Running along the beach at almost high tide I came across an interesting sight. It was a perfectly sprawling black T-shirt with a white, beautifully […]
So much to talk about after attending a creation care conference led by Doug Kaufman, Mark McReynolds and colleagues in downtown Los Angeles on the shores of the tiny lake in Echo Park (next door to Aimee Semple McPherson’s Temple.) And, perhaps unsurprisingly, there’s so much to process this week from the chaotic state of the nation. Here are a few things that get mentioned more frequently in our conversations.
1. The nuclear family was a mistake. David Brooks writes the March cover story in The Atlantic with a very insightful critique of the individualism and idolatry of the nuclear family model as contrasted with the extended family of our historic past, or the joint family of Asia and Africa. We need the support, wisdom, balancing feedback of vertical generations and horizontal relatives to maintain a healthier collective to nurture and guide family life. The nuclear family is no longer the norm nor should it remain an ideal, Brooks says. All of us who have worked cross culturally can cite numerous examples in support of his thesis.
2. MCC borderlands learning tour. Colateral learning takes place when a pilgrim comes home from Tucson, Arizona, and across the border for immersion with immigrants. We wait while stories too painful to tell slowly emerge, hard realities become clear and our blurred vision clears. This is only a hint of what is to come as climate change creates wide migrations from uninhabitable homelands to places with water and foliage. As anthropologist Don Jacobs, whom we lost this month, often said, “Those with ears to hear can hear the sound of marching feet of peoples on the move in the hope of survival.”
3. Climate change retreat. Reflections on gathering with Pacific Southwest Mennonite Conference leaders for a three-day retreat in Echo Park to face what we now know about climate change color most thoughts and shape many conversations since the Jan. 31-Feb. 2 event. “Act like there is no tomorrow,” one leader said. “Act now, or there is no tomorrow,” another corrected. There are disciples of Jonah walking the streets of Ninevah crying a warning, but the church has only begun to speak full voice. “Climate change is a crisis for which the church was born,” Bill McKibben was quoted as saying. We moved from optimism to hope—“hope is living in a new way.” Essential books added to our list: Naomi Klein, This Changes Everything; Peter Kalmus, Being the Change; Elizabeth Kolbert, The Sixth Extinction; Paul Hawken, Drawdown; Nancy Sleeth, Go Green, $ave Green; Todd Wynward, Rewilding the Way; Jonathan Safran Foer, We Are The Weather: Saving the Planet Begins at Breakfast. Pray. Listen. Care. Converse. Act.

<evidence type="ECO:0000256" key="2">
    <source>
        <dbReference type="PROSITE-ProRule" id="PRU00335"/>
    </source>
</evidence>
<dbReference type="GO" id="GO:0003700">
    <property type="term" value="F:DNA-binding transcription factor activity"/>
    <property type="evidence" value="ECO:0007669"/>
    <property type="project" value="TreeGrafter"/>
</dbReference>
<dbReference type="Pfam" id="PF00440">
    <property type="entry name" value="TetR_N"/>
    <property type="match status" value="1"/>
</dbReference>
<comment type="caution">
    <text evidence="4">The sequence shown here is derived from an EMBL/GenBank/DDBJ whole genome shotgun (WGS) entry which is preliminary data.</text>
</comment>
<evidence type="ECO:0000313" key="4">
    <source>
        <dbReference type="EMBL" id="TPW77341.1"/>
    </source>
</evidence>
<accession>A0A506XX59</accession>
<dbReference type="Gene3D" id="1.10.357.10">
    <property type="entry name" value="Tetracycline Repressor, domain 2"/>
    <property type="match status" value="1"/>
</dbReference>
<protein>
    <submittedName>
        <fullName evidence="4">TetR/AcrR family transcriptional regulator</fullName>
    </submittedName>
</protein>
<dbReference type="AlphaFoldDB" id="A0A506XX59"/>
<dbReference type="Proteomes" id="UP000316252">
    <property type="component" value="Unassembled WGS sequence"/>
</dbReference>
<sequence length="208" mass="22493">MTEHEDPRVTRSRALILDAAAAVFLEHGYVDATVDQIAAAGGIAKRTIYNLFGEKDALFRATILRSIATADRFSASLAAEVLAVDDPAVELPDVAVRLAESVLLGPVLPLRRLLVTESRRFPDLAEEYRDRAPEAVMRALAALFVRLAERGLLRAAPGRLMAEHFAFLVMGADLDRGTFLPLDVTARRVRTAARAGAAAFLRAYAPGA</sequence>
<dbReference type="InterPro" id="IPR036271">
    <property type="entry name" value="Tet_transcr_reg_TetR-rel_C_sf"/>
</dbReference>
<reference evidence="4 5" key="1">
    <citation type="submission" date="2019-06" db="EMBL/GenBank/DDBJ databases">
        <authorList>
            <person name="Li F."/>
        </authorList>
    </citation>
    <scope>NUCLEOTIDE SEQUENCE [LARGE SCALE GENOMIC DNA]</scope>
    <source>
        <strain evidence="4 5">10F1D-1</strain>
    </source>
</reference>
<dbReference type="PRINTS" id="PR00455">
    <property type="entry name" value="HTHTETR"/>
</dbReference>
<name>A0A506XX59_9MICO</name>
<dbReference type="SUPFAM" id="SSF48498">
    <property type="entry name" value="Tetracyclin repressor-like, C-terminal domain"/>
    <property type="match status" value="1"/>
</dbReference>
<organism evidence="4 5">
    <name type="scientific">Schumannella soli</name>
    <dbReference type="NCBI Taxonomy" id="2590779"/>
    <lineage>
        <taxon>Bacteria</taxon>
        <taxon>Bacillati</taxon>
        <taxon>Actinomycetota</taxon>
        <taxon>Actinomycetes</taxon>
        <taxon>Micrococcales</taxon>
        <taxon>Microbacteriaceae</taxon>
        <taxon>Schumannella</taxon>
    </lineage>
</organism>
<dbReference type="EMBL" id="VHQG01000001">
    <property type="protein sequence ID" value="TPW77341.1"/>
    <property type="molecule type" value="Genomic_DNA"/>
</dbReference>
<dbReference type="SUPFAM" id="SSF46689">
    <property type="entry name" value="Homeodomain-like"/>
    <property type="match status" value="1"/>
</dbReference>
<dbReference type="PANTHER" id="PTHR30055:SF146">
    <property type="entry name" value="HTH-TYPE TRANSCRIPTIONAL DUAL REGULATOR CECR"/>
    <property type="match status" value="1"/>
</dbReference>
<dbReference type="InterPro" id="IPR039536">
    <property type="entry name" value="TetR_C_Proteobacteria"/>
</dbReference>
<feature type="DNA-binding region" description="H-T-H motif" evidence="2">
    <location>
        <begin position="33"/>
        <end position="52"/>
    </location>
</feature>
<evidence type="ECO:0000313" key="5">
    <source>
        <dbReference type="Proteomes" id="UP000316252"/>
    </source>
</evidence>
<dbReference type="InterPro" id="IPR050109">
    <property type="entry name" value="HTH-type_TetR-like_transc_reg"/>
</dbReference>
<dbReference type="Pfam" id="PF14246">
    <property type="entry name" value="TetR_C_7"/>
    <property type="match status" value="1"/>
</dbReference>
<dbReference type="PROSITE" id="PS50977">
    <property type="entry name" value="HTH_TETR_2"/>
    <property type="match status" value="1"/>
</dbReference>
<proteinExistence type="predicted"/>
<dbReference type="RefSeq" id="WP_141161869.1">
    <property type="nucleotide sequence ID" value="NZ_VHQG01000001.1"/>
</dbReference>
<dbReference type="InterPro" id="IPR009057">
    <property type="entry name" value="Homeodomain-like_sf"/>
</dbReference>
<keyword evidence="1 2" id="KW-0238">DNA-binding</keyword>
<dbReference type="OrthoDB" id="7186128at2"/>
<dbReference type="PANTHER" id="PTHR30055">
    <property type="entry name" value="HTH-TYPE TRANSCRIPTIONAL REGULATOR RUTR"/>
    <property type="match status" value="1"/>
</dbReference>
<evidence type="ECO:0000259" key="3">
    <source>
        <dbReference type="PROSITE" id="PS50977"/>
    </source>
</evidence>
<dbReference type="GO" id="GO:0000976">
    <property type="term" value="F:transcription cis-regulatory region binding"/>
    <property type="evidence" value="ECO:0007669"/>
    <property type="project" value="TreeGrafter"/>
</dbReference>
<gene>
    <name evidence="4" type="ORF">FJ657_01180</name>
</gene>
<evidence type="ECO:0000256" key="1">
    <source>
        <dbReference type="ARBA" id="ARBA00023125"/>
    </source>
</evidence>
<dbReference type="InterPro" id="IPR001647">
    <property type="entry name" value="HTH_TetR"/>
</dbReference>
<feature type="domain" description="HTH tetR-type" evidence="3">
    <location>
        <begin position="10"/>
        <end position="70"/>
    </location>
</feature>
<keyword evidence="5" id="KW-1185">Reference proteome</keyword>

4. Hope for awareness of sex-ploitation. We saw the docu-drama Bombshell yesterday and marveled that the grey white male hierarchy failed to protect the predator from a few courageous women. Today we are suffering with The Assistant, which is a brilliant expose of abusive systems, corporate enablers and the people in between held hostage until all are complicit in the predator’s actions. (Overheard, male voice from behind as credits roll, “What was that all about?”) What could be more obvious to women who work with males in power (eerily similar to the case in New York where the jury is deliberating today.) Justice is a long time coming for so many, but for 51% of the population who hold up half the sky?
5. Dutch baby with peaches. When we pick up our granddaughter from middle school on Tuesdays, her choice is to open a can of peaches and help Grammy make a ballooning Dutch Baby pancake with carmelized peaches hidden beneath the golden dome in the deep cast-iron skillet. We sit around the table for breakfast at 3 p.m., squeeze on freshly squeezed lemon and a bit of butter, and laugh over our stories and love.
David and Leann Augsburger are two semiretired people who co-lead a home-based church (Peace Mennonite Church, Claremont, California) and volunteer to welcome, care and connect people in the San Gabriel valley.
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